Fired Truck Driver Sues Over Fraudulent CBD Oil Labels
A truck driver was fired for failing a drug test after taking CBD oil that was guaranteed to have zero THC.
Four years ago, a truck driver lost his job after his drug screen returned positive for THC. The only problem? He never used THC, only CBD oil. Now, his lawsuit against the CBD oil company looks like it will finally find a courtroom. And the verdict could have a huge impact for consumers and companies, including regulations around CBD oil labels.
The case could finally deliver consequences that have been brewing for a long time. In the rush to market, many CBD oil manufacturers let their standards slip. A study, published in Journal of the American Medical Association (2017), found that nearly seventy percent of the products it tested had amounts of CBD and THC that differed from percentages indicated on the label.
In response, many companies hired third party testers to verify their products and win back consumer trust. Still, the industry suffers from a lack of consumer confidence, and is ripe for government regulation.
The results of the lawsuit could bring new federal guidelines for CBD oil labels and serious consequences for dishonest or sloppy businesses. But only if it the company is found guilty on the two counts against it.
How Can a Man Lose his Job Over CBD Oil?
Douglas Horn was a veteran over-the-road truck driver living in New York. In February 2012, he was in a crash that left him with serious back and shoulder pain. Six months after the accident, Horn saw an ad in High Times for CBD oil that could relieve pain, from a company called Medical Marijuana Inc. Intrigued, he ordered a bottle.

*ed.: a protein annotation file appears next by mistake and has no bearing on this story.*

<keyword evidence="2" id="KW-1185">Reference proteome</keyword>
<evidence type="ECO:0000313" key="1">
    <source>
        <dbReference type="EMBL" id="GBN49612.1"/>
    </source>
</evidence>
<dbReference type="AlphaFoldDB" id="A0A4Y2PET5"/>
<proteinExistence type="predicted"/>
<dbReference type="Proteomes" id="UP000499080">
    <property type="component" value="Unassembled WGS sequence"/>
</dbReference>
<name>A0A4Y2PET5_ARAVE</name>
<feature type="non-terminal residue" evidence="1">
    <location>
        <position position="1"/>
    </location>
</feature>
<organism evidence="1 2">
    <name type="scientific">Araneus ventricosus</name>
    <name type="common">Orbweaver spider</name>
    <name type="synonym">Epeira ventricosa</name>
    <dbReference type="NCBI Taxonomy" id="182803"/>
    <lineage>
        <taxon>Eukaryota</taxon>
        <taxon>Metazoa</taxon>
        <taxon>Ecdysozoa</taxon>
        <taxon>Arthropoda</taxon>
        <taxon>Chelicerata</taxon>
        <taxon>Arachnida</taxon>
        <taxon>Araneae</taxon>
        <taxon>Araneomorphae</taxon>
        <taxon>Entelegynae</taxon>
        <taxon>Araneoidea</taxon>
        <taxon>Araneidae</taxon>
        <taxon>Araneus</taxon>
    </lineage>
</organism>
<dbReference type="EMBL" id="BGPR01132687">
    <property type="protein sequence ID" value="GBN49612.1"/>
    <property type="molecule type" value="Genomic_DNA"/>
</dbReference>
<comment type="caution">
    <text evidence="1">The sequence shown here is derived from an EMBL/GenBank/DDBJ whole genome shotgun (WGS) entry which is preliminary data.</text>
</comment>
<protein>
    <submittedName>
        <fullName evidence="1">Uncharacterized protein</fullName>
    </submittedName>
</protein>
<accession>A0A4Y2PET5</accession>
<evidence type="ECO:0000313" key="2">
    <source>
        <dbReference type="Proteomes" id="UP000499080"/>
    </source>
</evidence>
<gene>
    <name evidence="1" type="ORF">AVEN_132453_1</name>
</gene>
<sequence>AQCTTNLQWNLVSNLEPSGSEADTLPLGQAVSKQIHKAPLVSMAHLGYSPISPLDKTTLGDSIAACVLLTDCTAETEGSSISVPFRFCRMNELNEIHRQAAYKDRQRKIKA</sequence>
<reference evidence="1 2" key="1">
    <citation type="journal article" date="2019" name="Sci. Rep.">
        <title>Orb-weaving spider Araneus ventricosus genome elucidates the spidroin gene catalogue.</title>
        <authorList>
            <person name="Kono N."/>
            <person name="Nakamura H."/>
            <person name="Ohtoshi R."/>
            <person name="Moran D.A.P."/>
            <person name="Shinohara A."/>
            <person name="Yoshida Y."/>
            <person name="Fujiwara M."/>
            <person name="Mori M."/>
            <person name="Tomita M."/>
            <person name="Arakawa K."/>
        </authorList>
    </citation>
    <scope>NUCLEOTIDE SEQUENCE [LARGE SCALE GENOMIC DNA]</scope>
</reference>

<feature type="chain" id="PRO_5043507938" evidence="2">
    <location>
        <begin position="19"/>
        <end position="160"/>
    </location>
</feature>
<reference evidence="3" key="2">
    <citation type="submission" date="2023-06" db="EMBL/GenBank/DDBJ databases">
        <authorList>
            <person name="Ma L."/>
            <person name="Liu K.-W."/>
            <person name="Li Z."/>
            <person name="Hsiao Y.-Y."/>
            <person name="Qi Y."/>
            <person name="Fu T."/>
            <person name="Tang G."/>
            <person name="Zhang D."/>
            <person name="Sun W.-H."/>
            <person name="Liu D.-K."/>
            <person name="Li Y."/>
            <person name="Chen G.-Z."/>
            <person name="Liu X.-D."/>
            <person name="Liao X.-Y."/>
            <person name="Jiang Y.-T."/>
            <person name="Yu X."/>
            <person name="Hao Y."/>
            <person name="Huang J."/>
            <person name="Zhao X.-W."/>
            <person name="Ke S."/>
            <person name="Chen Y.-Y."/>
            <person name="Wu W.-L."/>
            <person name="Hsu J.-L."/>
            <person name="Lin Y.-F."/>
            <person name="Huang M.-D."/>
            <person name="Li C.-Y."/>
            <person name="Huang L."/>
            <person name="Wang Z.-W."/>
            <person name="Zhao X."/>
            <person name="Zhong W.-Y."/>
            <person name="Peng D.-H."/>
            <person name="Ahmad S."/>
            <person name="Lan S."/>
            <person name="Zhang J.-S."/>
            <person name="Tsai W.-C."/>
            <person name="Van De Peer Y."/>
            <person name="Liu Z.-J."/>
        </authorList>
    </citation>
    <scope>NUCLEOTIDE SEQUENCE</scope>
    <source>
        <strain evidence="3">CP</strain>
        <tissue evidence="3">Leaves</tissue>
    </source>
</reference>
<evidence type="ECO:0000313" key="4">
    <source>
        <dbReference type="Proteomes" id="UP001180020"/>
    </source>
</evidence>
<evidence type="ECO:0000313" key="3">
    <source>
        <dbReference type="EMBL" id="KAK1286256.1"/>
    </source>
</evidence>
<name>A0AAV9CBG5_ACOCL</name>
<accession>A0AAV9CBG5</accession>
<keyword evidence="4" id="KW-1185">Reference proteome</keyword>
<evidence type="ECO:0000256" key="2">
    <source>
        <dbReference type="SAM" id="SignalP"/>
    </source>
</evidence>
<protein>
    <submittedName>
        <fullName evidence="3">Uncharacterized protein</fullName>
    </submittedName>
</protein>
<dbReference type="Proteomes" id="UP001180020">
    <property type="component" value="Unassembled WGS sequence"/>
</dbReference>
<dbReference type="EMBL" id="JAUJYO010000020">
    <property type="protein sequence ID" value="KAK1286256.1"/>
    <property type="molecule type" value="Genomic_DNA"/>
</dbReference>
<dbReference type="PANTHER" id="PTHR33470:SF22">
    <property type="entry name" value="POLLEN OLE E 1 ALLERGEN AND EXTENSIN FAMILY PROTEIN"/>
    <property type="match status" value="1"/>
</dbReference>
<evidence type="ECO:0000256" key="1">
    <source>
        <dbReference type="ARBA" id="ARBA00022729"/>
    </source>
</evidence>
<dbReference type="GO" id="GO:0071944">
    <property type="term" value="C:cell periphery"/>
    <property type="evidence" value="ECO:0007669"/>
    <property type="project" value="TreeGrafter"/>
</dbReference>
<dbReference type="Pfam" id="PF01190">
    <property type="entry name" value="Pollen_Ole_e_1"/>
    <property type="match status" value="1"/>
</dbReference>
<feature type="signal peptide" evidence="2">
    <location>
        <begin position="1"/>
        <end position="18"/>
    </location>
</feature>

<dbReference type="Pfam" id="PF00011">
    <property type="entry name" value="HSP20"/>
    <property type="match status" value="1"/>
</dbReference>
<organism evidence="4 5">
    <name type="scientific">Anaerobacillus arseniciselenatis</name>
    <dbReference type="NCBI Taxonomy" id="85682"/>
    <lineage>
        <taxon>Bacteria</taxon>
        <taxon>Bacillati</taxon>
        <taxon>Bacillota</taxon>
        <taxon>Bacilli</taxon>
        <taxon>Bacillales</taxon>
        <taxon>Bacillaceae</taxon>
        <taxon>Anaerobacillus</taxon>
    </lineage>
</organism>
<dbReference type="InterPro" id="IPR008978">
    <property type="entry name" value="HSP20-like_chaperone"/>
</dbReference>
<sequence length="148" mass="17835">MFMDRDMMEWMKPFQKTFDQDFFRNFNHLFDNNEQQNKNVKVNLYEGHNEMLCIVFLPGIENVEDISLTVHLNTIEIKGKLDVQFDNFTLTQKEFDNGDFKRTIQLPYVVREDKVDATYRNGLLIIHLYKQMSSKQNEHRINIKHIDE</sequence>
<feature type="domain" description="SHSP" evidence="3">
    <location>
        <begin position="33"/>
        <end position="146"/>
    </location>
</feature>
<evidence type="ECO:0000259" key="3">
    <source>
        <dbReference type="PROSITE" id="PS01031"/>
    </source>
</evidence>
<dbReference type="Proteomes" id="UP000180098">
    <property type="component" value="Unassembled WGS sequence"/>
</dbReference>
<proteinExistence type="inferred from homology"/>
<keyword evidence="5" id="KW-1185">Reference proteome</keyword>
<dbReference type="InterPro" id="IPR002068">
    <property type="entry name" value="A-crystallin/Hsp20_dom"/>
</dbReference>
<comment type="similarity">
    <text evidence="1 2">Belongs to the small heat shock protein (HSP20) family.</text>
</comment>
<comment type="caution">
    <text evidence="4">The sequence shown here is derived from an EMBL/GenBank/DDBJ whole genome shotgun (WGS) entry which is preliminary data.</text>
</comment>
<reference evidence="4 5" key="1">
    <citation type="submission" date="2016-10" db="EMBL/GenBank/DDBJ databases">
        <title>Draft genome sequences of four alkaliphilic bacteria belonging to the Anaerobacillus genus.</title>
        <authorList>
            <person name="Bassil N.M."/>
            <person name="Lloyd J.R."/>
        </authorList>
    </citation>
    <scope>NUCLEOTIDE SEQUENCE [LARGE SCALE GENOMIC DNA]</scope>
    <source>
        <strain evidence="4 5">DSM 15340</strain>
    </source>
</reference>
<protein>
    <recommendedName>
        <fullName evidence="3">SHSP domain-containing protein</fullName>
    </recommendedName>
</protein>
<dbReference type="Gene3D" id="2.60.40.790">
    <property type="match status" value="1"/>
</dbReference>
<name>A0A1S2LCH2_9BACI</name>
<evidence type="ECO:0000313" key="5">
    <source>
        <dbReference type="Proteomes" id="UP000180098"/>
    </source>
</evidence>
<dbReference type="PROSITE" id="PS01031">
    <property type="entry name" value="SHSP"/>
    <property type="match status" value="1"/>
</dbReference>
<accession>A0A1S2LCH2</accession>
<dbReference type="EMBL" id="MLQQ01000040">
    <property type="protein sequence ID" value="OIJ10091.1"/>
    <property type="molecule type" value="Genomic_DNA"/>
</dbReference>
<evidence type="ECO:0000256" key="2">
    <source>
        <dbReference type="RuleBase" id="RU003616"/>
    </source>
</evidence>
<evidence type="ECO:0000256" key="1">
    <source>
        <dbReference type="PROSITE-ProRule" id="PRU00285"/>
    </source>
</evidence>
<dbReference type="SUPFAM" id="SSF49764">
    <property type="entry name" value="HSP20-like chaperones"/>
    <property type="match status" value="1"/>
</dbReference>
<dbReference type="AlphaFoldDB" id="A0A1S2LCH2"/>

The ad claimed Dixie X Elixir contained zero percent THC, less than even the 0.3 percent promised by other companies. As a trucker who was accustomed to random drug testing, Horn knew the importance of staying away from THC. His job depended on it.
To this day, the CBD oil labels for Medical Marijuana Inc products promise only “trace amounts” of THC and claim to be lab tested. But that’s not what Horn received. On Oct. 9, 2012, Horn was summoned for a drug test. Two days later, he lost his job. The reasoning: His urine tested positive for high levels of THC metabolite.
Horn promptly ordered another bottle of Dixie X and sent it to a lab for testing. The lab called him days later saying they couldn’t return the bottle because it contained so much THC. Suddenly, Horn had a case.
A Lawsuit Over CBD Oil Labels
Since his firing, Horn has been routinely blocked from getting other jobs due to his drug test failure. No trucking company wants to hire a driver who could be a liability in the event of a crash.
Horn lawyered up and sued Medical Marijuana Inc., hoping to recoup the income he has lost. Originally, he sued for nine charges: deceptive business practices, breach of contract, breach of warranty, unjust enrichment, fraudulent inducement, racketeering, violations of products liability statues, negligence, and infliction of emotional distress.